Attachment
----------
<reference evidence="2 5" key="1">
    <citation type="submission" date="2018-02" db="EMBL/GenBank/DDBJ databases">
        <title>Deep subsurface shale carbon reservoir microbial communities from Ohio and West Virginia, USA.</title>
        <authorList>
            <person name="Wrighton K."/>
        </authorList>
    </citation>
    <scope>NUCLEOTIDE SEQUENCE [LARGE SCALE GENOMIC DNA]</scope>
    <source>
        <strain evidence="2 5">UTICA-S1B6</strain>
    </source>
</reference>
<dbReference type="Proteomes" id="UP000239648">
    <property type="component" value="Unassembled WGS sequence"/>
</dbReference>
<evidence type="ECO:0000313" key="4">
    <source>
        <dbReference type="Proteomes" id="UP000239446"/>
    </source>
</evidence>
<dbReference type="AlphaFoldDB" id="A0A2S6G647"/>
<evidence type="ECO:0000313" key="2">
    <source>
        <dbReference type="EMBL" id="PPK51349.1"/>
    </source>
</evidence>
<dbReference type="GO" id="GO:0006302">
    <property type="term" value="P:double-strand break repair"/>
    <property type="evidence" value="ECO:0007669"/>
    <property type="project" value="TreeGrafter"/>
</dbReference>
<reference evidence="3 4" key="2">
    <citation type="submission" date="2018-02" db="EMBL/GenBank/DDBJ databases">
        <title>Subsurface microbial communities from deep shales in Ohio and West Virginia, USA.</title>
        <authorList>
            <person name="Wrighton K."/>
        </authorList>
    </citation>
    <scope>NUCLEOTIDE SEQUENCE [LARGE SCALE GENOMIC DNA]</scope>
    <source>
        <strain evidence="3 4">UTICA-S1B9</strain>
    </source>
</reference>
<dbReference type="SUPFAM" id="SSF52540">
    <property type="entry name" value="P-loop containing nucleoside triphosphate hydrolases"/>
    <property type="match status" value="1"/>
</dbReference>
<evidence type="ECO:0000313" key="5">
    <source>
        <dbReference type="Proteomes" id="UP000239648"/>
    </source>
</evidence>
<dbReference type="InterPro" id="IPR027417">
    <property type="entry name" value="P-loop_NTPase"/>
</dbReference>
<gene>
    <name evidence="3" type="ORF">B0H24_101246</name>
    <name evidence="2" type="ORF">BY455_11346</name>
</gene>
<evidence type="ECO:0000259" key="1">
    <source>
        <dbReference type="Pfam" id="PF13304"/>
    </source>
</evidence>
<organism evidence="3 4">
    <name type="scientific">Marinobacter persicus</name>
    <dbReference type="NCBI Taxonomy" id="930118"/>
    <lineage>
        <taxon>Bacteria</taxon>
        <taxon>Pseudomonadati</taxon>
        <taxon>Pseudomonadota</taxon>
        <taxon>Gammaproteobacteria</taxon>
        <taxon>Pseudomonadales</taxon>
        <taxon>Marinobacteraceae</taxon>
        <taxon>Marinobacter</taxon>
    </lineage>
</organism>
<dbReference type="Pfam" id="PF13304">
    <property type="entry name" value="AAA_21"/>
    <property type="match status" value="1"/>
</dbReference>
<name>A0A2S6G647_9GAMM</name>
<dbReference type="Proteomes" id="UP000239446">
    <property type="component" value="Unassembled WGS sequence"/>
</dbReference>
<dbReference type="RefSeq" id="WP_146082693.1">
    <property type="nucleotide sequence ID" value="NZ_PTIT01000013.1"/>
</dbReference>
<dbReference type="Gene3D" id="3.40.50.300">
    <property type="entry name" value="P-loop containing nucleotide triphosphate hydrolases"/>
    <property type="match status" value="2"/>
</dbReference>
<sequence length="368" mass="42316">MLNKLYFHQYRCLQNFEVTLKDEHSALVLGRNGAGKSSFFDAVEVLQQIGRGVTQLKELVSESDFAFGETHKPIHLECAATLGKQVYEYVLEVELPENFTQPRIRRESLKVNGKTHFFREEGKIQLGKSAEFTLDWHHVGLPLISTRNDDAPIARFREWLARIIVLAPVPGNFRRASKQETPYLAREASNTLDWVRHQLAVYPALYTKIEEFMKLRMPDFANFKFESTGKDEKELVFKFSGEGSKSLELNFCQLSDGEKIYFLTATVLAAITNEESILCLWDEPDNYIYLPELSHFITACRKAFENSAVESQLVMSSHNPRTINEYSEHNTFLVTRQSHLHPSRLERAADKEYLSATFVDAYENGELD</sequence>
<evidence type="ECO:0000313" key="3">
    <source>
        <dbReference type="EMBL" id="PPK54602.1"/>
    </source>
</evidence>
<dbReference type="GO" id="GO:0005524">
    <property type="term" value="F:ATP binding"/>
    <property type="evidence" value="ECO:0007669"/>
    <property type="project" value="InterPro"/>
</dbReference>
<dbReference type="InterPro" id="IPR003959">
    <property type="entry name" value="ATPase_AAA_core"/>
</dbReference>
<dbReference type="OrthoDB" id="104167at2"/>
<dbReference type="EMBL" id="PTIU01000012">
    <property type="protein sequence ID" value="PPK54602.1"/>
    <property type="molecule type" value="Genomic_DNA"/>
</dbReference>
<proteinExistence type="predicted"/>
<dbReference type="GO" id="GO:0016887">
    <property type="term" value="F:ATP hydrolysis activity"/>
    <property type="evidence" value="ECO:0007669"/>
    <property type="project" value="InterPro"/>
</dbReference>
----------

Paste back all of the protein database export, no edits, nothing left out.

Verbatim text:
<reference evidence="2 5" key="1">
    <citation type="submission" date="2018-02" db="EMBL/GenBank/DDBJ databases">
        <title>Deep subsurface shale carbon reservoir microbial communities from Ohio and West Virginia, USA.</title>
        <authorList>
            <person name="Wrighton K."/>
        </authorList>
    </citation>
    <scope>NUCLEOTIDE SEQUENCE [LARGE SCALE GENOMIC DNA]</scope>
    <source>
        <strain evidence="2 5">UTICA-S1B6</strain>
    </source>
</reference>
<dbReference type="Proteomes" id="UP000239648">
    <property type="component" value="Unassembled WGS sequence"/>
</dbReference>
<evidence type="ECO:0000313" key="4">
    <source>
        <dbReference type="Proteomes" id="UP000239446"/>
    </source>
</evidence>
<dbReference type="AlphaFoldDB" id="A0A2S6G647"/>
<evidence type="ECO:0000313" key="2">
    <source>
        <dbReference type="EMBL" id="PPK51349.1"/>
    </source>
</evidence>
<dbReference type="GO" id="GO:0006302">
    <property type="term" value="P:double-strand break repair"/>
    <property type="evidence" value="ECO:0007669"/>
    <property type="project" value="TreeGrafter"/>
</dbReference>
<reference evidence="3 4" key="2">
    <citation type="submission" date="2018-02" db="EMBL/GenBank/DDBJ databases">
        <title>Subsurface microbial communities from deep shales in Ohio and West Virginia, USA.</title>
        <authorList>
            <person name="Wrighton K."/>
        </authorList>
    </citation>
    <scope>NUCLEOTIDE SEQUENCE [LARGE SCALE GENOMIC DNA]</scope>
    <source>
        <strain evidence="3 4">UTICA-S1B9</strain>
    </source>
</reference>
<dbReference type="SUPFAM" id="SSF52540">
    <property type="entry name" value="P-loop containing nucleoside triphosphate hydrolases"/>
    <property type="match status" value="1"/>
</dbReference>
<evidence type="ECO:0000313" key="5">
    <source>
        <dbReference type="Proteomes" id="UP000239648"/>
    </source>
</evidence>
<dbReference type="InterPro" id="IPR027417">
    <property type="entry name" value="P-loop_NTPase"/>
</dbReference>
<gene>
    <name evidence="3" type="ORF">B0H24_101246</name>
    <name evidence="2" type="ORF">BY455_11346</name>
</gene>
<evidence type="ECO:0000259" key="1">
    <source>
        <dbReference type="Pfam" id="PF13304"/>
    </source>
</evidence>
<organism evidence="3 4">
    <name type="scientific">Marinobacter persicus</name>
    <dbReference type="NCBI Taxonomy" id="930118"/>
    <lineage>
        <taxon>Bacteria</taxon>
        <taxon>Pseudomonadati</taxon>
        <taxon>Pseudomonadota</taxon>
        <taxon>Gammaproteobacteria</taxon>
        <taxon>Pseudomonadales</taxon>
        <taxon>Marinobacteraceae</taxon>
        <taxon>Marinobacter</taxon>
    </lineage>
</organism>
<dbReference type="Pfam" id="PF13304">
    <property type="entry name" value="AAA_21"/>
    <property type="match status" value="1"/>
</dbReference>
<name>A0A2S6G647_9GAMM</name>
<dbReference type="Proteomes" id="UP000239446">
    <property type="component" value="Unassembled WGS sequence"/>
</dbReference>
<dbReference type="RefSeq" id="WP_146082693.1">
    <property type="nucleotide sequence ID" value="NZ_PTIT01000013.1"/>
</dbReference>
<dbReference type="Gene3D" id="3.40.50.300">
    <property type="entry name" value="P-loop containing nucleotide triphosphate hydrolases"/>
    <property type="match status" value="2"/>
</dbReference>
<sequence length="368" mass="42316">MLNKLYFHQYRCLQNFEVTLKDEHSALVLGRNGAGKSSFFDAVEVLQQIGRGVTQLKELVSESDFAFGETHKPIHLECAATLGKQVYEYVLEVELPENFTQPRIRRESLKVNGKTHFFREEGKIQLGKSAEFTLDWHHVGLPLISTRNDDAPIARFREWLARIIVLAPVPGNFRRASKQETPYLAREASNTLDWVRHQLAVYPALYTKIEEFMKLRMPDFANFKFESTGKDEKELVFKFSGEGSKSLELNFCQLSDGEKIYFLTATVLAAITNEESILCLWDEPDNYIYLPELSHFITACRKAFENSAVESQLVMSSHNPRTINEYSEHNTFLVTRQSHLHPSRLERAADKEYLSATFVDAYENGELD</sequence>
<evidence type="ECO:0000313" key="3">
    <source>
        <dbReference type="EMBL" id="PPK54602.1"/>
    </source>
</evidence>
<dbReference type="GO" id="GO:0005524">
    <property type="term" value="F:ATP binding"/>
    <property type="evidence" value="ECO:0007669"/>
    <property type="project" value="InterPro"/>
</dbReference>
<dbReference type="InterPro" id="IPR003959">
    <property type="entry name" value="ATPase_AAA_core"/>
</dbReference>
<dbReference type="OrthoDB" id="104167at2"/>
<dbReference type="EMBL" id="PTIU01000012">
    <property type="protein sequence ID" value="PPK54602.1"/>
    <property type="molecule type" value="Genomic_DNA"/>
</dbReference>
<proteinExistence type="predicted"/>
<dbReference type="GO" id="GO:0016887">
    <property type="term" value="F:ATP hydrolysis activity"/>
    <property type="evidence" value="ECO:0007669"/>
    <property type="project" value="InterPro"/>
</dbReference>